South Australia is the province of half-decent reds, a festival of foreigners and bizarre axe murders. They had the Grand Prix, but lost it when the views of Adelaide sent the Formula One drivers to sleep at the wheel.

Western Australia is too far from anywhere to be relevant in this document.

The Northern Territory is the red heart of our land. Outback plains, sheep stations, kangaroos, jackaroos, emus, Ulurus and dusty kids with big smiles. Although the Territory is the centrepiece of our national culture, few of us live there and the rest prefer to fly over it on our way to Bali.

And there’s Queensland. While any mention of God seems silly in a document defining a nation of half-arsed agnostics, it is worth noting that God probably made Queensland. Why he filled it with dickheads remains a mystery.

We, the Lullaby League of Oz, are united, primarily by the Pacific Highway, whose treacherous twists and turns kill more of us each year than die by murder.

We are united in our lust for international recognition, so desperate for praise we leap in joy when a ragtag gaggle of corrupt IOC officials tells us Sydney is better than Beijing.

We are united by a democracy so flawed that a political party, albeit a redneck gun-toting one, can get a million votes and still not win one seat in Federal Parliament. Desirable, sure. But fair? Not when you consider Brian Harradine can get 24,000 votes and run the bloody country. Not that we’re whingeing.

We’ve chucked out the concept of “fair go” in the downsized ’90s. Instead, we want to make “no worries” our national phrase.

We love sport so much our newsreaders can read the death toll from a sailing race and still tell us who’s winning, in the same breath.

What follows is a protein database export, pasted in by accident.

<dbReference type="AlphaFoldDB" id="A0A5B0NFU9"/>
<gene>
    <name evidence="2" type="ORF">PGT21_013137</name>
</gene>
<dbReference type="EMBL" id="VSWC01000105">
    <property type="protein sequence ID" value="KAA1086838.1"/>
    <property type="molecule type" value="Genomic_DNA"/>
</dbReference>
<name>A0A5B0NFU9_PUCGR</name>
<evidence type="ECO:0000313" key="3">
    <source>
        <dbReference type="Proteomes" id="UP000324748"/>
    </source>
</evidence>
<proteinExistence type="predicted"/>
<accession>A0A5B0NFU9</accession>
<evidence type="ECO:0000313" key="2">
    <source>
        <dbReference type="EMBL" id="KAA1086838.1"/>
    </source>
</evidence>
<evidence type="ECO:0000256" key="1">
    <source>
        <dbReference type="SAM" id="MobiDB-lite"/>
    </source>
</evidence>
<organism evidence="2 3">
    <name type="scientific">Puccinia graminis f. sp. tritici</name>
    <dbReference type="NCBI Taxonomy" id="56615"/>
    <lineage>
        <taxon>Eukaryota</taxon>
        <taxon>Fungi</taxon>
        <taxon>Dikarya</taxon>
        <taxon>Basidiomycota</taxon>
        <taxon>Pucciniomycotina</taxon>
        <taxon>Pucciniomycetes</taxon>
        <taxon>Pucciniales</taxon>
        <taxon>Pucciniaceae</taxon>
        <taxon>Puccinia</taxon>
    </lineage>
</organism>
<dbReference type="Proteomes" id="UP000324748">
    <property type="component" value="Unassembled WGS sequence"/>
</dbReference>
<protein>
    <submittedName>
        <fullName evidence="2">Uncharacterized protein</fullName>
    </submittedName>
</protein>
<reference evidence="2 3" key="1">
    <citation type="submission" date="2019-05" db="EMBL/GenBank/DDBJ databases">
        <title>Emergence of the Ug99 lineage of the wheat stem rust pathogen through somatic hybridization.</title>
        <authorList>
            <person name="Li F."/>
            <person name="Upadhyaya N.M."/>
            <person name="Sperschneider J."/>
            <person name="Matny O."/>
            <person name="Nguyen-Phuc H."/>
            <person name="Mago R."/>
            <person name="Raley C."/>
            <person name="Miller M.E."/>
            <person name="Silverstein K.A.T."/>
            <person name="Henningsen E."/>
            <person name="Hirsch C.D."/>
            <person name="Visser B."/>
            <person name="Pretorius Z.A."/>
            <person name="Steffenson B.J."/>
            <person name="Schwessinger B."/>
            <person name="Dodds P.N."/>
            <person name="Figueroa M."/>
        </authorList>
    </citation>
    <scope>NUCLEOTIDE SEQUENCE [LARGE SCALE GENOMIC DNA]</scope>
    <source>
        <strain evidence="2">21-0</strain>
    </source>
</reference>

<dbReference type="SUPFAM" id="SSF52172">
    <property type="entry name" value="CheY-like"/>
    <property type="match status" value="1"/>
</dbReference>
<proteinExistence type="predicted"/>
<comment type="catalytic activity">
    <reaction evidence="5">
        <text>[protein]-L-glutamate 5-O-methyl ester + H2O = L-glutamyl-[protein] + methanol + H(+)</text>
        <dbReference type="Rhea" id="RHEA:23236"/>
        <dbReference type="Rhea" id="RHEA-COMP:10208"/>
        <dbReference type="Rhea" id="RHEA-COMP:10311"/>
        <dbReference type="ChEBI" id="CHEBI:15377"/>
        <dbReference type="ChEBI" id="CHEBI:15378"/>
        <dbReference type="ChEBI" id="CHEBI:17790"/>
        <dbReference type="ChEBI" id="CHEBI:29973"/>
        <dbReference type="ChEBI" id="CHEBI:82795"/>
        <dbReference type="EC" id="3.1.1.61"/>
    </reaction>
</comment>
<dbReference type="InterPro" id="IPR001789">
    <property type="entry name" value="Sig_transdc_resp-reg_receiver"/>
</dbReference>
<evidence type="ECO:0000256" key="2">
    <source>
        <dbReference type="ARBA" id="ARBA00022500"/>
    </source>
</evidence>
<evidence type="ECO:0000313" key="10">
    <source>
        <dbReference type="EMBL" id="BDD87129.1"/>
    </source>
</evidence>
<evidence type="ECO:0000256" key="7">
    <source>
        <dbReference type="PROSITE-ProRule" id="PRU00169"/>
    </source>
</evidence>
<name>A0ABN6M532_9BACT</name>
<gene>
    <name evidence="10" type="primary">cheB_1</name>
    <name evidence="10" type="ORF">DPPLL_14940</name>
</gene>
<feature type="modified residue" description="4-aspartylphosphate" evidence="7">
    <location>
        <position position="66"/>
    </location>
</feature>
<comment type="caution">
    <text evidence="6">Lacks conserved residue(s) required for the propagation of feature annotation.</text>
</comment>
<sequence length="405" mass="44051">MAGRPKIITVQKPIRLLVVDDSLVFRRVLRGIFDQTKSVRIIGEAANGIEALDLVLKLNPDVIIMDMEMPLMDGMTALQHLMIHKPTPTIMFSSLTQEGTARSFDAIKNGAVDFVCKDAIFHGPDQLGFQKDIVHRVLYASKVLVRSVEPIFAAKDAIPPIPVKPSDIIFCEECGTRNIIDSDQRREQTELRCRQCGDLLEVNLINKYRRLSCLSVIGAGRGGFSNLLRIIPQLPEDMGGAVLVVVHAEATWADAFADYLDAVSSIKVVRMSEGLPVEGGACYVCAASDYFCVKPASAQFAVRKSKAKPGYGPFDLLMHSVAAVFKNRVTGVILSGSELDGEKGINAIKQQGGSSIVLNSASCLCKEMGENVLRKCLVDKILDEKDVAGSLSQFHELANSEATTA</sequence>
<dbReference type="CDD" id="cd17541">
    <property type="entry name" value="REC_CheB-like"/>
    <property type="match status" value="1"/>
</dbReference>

We treasure our politicians, who talk about listening with such persistence it’s hard to get a word in. We tolerate our Prime Minister, who is not only short but a Methodist, hanging offences in decent countries. And we like watching Parliament on TV because Natasha Stott Despoja is a total spunkrat.

We, the wicked witches of the land of Oz, want to make it clear this continent is ours and always has been. Mind you, Liberal Party polling shows that there were some people here before Captain Cook so we should address the issue once and for all. While possession is nine-tenths of the law, our ancestors were fortunate enough to discover that genocide, cultural extinguishment, baby theft and flour poisoning make up the other tenth. So Oz is now ours and that’s that. Our midget Methodist master says we have no reason to feel sorry for killing more Aborigines per capita than the Nazis did Jews and Liberal Party polling says we’re OK with that. Why don’t we say sorry? In the words of our PM – because, because, because, because, because.

Now, can we just drop the whole thing before the Olympics start? Phew, with that nasty bit out of the way, we the Brain, the Heart and the Nerve of Oz, want the world to know we have the biggest rock, the tastiest pies and the worst-dressed Olympians in the known universe.

We don’t know much about art but we know we hate the people who make it. We shoot, we vote. We are girt by sea and pissed by lunchtime. And even though we might seem a racist, closed-minded, sports-obsessed little People, at least we’re better than the Kiwis. Now bugger off, we’re sleeping.